Visually impaired students learned more than academics from William Hanuschock, who has a visual impairment himself. They learned how to advocate for themselves and that no goal is too big or small.
“It allows them to see that your disability doesn’t define you,” said Hanuschock of Uniontown. “You can live your life having a visual impairment and carry on as a perfectly functional member of society.”
The coronavirus pandemic offered Hanuschock an opportunity and a challenge. After graduating from California University of Pennsylvania for his undergraduate degree, he went on to earn his master’s degree from Salus University’s Educators of Children and Youth with Visual Impairments program this spring. During his last semester, he landed an internship at St. Lucy Day School for Children with Visual Impairments in Philadelphia. When he was just a few weeks away from completing his student teaching, the instruction moved online. He set up Zoom accounts for students and teachers, and offered tutorials on the program.
He and the 5th to 7th grade students learned new technology together, and how to learn without hands-on instructions. The students also had to overcome distractions at home, faced by many students who had an abrupt shift in their academic year.
“On the plus side, they became a lot more independent, and they learned to advocate for themselves,” he said.
Students learned to make adjustments for themselves, such as changing font size and screen contrast. It also gave students who are completely blind a chance to focus on learning Braille.
In addition to teaching them math, science and social studies, he also taught a lesson on vision and the anatomy of the eye. This helped students to understand their visual impairments so they can explain it to others. He also taught students to ask for what they need in a classroom. For example, a student with low vision in the left eye might need to sit on the right side of the classroom.
“I remember when I was in school, I hated to ask for help,” he said. “That’s something I want them to know is that asking for help is not wrong.”
Hanuschock has had limited vision since birth. He was born 15 weeks premature. He said some of his students forgot he had a visual impairment, but that just emphasized the fact that disabilities don’t define them.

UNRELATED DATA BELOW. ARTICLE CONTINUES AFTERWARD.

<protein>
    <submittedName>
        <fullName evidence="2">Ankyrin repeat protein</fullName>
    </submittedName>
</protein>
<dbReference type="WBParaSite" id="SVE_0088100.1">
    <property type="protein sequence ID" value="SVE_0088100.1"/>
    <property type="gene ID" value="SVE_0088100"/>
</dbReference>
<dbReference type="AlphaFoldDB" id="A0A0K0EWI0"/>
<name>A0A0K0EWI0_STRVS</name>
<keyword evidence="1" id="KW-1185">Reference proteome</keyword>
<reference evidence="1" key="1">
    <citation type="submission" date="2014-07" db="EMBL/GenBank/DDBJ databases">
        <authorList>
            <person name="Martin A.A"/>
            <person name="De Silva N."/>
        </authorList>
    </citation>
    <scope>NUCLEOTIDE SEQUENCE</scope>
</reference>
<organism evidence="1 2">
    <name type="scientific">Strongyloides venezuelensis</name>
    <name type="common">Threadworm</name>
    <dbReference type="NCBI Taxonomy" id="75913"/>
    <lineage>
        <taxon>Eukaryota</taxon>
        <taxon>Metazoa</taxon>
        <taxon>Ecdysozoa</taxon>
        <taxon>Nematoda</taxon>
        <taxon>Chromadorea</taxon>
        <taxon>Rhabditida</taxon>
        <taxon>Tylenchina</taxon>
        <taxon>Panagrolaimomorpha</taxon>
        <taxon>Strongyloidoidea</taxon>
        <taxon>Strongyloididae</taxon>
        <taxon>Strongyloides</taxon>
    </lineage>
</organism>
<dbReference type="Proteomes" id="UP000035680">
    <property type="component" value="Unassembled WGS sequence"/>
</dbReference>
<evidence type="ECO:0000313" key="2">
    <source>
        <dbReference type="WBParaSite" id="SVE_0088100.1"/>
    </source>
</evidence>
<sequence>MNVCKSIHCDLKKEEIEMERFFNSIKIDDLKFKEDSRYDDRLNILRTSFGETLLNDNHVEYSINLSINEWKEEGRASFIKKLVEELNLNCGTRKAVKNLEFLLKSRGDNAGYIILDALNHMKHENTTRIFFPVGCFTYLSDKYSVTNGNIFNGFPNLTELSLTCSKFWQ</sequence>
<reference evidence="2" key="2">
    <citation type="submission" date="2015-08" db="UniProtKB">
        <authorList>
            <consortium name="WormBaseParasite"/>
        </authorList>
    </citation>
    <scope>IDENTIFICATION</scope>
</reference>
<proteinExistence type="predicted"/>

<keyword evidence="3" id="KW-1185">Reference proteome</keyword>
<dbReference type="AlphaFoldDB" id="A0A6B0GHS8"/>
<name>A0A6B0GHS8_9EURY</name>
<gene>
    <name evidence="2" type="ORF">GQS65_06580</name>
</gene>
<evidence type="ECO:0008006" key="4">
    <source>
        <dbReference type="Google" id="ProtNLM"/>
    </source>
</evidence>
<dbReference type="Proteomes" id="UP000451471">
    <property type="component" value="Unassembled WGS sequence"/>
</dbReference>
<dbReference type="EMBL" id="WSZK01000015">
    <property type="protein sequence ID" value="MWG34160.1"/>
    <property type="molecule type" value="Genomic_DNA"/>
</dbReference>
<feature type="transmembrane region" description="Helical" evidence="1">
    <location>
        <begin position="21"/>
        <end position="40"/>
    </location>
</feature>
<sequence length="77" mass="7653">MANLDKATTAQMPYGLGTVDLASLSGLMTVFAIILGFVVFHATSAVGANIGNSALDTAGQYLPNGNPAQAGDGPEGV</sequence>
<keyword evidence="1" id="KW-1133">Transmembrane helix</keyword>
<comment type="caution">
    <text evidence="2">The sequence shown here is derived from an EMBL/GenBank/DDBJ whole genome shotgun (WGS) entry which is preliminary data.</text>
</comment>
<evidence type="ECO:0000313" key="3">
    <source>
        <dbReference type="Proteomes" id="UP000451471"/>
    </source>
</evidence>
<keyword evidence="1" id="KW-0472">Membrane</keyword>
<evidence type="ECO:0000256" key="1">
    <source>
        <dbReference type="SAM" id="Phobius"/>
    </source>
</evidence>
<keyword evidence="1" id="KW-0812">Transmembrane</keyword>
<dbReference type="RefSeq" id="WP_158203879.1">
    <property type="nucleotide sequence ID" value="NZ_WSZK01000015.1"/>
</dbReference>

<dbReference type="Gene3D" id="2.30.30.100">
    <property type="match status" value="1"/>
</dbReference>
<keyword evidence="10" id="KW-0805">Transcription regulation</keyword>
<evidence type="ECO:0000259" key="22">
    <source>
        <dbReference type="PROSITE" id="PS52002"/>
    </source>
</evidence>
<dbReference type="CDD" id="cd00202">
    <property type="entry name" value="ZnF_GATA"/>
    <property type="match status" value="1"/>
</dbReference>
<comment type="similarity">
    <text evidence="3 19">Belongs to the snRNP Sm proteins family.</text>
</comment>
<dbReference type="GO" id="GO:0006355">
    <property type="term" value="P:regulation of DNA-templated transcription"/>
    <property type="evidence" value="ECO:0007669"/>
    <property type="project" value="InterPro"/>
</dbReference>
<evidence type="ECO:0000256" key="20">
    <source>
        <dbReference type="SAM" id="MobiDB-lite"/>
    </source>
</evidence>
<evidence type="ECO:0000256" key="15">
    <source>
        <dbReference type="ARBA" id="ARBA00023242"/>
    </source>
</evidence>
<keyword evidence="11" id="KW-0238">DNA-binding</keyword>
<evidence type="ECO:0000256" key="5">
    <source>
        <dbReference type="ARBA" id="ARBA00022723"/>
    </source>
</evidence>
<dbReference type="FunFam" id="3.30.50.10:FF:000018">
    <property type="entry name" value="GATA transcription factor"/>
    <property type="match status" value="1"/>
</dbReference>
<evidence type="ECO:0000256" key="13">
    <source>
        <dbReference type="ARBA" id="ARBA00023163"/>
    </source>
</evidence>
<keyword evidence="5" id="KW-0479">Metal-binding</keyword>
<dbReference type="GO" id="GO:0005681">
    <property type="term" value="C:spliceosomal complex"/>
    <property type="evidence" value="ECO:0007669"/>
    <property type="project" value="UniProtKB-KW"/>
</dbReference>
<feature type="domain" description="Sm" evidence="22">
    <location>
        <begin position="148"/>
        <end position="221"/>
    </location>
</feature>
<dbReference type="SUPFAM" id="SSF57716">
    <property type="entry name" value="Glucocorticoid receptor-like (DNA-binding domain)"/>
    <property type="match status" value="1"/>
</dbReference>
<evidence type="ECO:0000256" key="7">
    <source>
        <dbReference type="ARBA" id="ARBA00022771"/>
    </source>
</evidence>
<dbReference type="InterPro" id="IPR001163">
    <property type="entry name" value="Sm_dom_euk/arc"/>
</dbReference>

“I think it was nice for them to be able to say, ‘He has a visual impairment.’ It’s kind of my backbone, having personal experience,” he said. “They say, ‘I can do this too.’”
That experience also helped during his in-person instruction of kindergarten through 7th graders. One student, who had recently gone blind, was having a rough day and broke down in tears during Braille lessons. He took the student aside to talk, and they chatted about his struggles in accepting the new diagnosis.
He also took time during their online classes to talk about the coronavirus when many of the students were feeling anxious.
“Sometimes it was just teaching them about COVID and telling them it would be OK,” he said. “I’m not going to have them worrying and freaking out about COVID, because they’re not going to care about the math.”
That experience taught him flexibility, and he said he learned new things from each of his students.
“I worked with students who recently lost their sight, and some who were born blind. I had students who were losing their sight, and each one of them taught me something,” he said.
Hanuschock also wanted to teach his students that all goals are attainable.
“I’d want them to know that no goal is too small. It sounds silly, even if the goal is, ‘I want to walk a mile every day.’ That’s awesome. That’s not a small goal. It’s important for them.”
He said he had another student who wants to be a veterinarian.
“I said, ‘That’s awesome.’ I think wholeheartedly she could do that, and knowing her visual accommodations now can help her set up for the future,” he said.
Hanuschock is back home in Uniontown with his master’s degree program completed, and is currently tutoring students in math. He recently applied for a job as an itinerant teacher with the Western Pennsylvania School for Blind Children, and is hoping for an offer.